I must admit that I was very disappointed when I reviewed the proposed changes. I am a veterinarian who worked for 30 years with the CFIA, in Ottawa, at the Guelph Area Office and in the field covering many district offices including the Toronto airport. It has been approximately 40 years since the Health of Animals Animal Transport Regulations have been updated. And in my view, the proposed changes fall far short of what current scientific literature about animal welfare provides and of what the public expectation is regarding the humane treatment of farm animals. It seems that the CFIA has put the “needs” of industry and profit ahead of animal welfare. Costs to producers and haulers should be secondary to the welfare of animals being transported. This is particularly disturbing when the CFIA is the agency charged with the responsibility to protect the welfare of animals being transported and it is also the agency responsible for enforcement of the animal transport regulations.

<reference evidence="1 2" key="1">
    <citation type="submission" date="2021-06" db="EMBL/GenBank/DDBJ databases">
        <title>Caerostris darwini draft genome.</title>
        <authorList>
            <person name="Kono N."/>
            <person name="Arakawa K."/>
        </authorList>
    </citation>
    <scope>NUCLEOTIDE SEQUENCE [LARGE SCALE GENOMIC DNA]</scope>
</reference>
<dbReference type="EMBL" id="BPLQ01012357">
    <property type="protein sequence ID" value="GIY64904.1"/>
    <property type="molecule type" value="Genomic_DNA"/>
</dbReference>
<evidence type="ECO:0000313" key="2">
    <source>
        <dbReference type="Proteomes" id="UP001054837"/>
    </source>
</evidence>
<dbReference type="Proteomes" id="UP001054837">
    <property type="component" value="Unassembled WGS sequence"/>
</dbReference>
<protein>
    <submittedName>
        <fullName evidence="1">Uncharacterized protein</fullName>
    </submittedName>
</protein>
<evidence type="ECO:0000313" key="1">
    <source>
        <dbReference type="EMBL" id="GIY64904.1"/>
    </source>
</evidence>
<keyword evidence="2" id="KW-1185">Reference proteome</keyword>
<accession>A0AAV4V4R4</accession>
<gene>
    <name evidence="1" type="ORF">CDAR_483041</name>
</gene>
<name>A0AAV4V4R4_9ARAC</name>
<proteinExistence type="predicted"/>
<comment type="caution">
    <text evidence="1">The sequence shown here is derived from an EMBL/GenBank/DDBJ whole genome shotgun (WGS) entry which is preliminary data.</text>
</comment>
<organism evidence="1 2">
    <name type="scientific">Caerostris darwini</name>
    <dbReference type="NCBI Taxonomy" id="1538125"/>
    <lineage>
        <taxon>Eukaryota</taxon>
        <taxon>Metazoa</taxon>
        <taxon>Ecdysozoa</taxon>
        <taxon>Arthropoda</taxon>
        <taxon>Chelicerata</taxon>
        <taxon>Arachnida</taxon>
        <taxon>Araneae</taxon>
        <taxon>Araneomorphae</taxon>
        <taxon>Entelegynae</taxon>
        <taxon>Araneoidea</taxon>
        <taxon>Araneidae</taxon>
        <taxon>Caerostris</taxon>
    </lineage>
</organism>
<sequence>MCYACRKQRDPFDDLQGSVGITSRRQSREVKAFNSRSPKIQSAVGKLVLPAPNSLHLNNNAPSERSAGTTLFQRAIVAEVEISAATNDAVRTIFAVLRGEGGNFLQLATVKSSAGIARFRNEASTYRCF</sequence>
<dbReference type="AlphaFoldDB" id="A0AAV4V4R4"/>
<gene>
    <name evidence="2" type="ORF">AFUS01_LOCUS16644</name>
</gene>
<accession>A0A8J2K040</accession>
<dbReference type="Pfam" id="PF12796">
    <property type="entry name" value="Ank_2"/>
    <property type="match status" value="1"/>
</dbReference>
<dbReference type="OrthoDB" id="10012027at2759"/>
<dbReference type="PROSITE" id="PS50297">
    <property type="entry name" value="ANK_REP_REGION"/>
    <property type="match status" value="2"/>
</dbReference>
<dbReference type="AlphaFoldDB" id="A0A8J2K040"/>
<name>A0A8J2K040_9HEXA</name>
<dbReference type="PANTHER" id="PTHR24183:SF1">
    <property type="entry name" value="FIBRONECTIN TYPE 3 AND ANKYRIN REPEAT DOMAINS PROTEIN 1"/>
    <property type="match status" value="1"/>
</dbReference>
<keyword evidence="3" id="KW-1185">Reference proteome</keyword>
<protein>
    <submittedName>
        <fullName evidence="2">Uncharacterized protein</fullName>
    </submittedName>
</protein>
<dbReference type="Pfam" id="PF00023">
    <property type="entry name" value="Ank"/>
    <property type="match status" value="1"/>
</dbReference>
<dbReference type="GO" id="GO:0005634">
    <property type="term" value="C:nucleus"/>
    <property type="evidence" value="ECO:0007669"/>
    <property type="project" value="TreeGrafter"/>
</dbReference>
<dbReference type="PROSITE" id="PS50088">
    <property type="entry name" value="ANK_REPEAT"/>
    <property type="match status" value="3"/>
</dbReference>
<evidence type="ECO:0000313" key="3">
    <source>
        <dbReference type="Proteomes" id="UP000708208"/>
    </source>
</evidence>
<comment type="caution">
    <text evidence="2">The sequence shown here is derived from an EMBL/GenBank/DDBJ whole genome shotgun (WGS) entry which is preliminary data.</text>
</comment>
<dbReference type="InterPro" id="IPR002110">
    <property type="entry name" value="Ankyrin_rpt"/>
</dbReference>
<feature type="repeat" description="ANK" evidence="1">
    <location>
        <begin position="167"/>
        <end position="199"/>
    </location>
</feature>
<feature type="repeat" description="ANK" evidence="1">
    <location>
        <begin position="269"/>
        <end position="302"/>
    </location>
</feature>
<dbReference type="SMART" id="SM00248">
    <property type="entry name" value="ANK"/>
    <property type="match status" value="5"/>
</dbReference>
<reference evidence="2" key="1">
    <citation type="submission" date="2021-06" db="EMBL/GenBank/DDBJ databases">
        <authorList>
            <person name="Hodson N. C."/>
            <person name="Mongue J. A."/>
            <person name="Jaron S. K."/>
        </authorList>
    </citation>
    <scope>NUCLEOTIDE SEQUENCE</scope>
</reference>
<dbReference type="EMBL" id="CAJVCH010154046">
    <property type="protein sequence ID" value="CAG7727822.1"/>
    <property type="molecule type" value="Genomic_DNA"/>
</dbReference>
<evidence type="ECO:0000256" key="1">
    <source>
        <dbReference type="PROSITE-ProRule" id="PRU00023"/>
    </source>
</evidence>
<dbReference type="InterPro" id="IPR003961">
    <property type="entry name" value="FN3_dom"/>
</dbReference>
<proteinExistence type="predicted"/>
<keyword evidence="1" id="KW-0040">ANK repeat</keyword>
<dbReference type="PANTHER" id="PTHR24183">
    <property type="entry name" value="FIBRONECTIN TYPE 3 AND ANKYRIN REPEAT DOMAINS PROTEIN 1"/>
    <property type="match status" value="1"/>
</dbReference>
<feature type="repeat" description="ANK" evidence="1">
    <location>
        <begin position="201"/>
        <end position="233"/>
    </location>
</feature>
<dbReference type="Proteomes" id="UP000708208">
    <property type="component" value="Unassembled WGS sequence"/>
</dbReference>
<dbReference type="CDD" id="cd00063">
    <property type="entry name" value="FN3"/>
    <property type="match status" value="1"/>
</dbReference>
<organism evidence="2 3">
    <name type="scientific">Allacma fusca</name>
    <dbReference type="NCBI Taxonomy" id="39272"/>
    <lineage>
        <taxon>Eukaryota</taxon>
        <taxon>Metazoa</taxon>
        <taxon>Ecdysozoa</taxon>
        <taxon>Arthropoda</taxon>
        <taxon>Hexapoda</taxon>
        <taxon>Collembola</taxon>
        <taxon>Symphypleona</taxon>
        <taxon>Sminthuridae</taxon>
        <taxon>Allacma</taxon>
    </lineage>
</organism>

I believe that it is important for the CFIA to understand that public perception of animals has changed dramatically in 40 years. Animals are viewed as sentient beings and are required to be treated as such. And Canada, being an OIE member country, ought to abide by the OIE Terrestrial Code Guiding Principles on defining animal welfare including the Five Freedoms which describe the right of animals under human control:
- Freedom from hunger, malnutrition and thirst
- Freedom from fear and distress
- Freedom from physical and thermal discomfort
- Freedom from pain, injury and disease
- Freedom to express normal patterns of behaviour
Further to this, the OIE Animal Welfare Standards have an important role in international trade because they are the only global science-based standards agreed upon by OIE member trading nations of the world. Unfortunately, in my view, the proposed amendments to the Health of Animals Animal Transport Regulations fall short of the OIE standards. Later on, I will provide a very glaring example of this with respect to the shipping of horses to Japan for slaughter.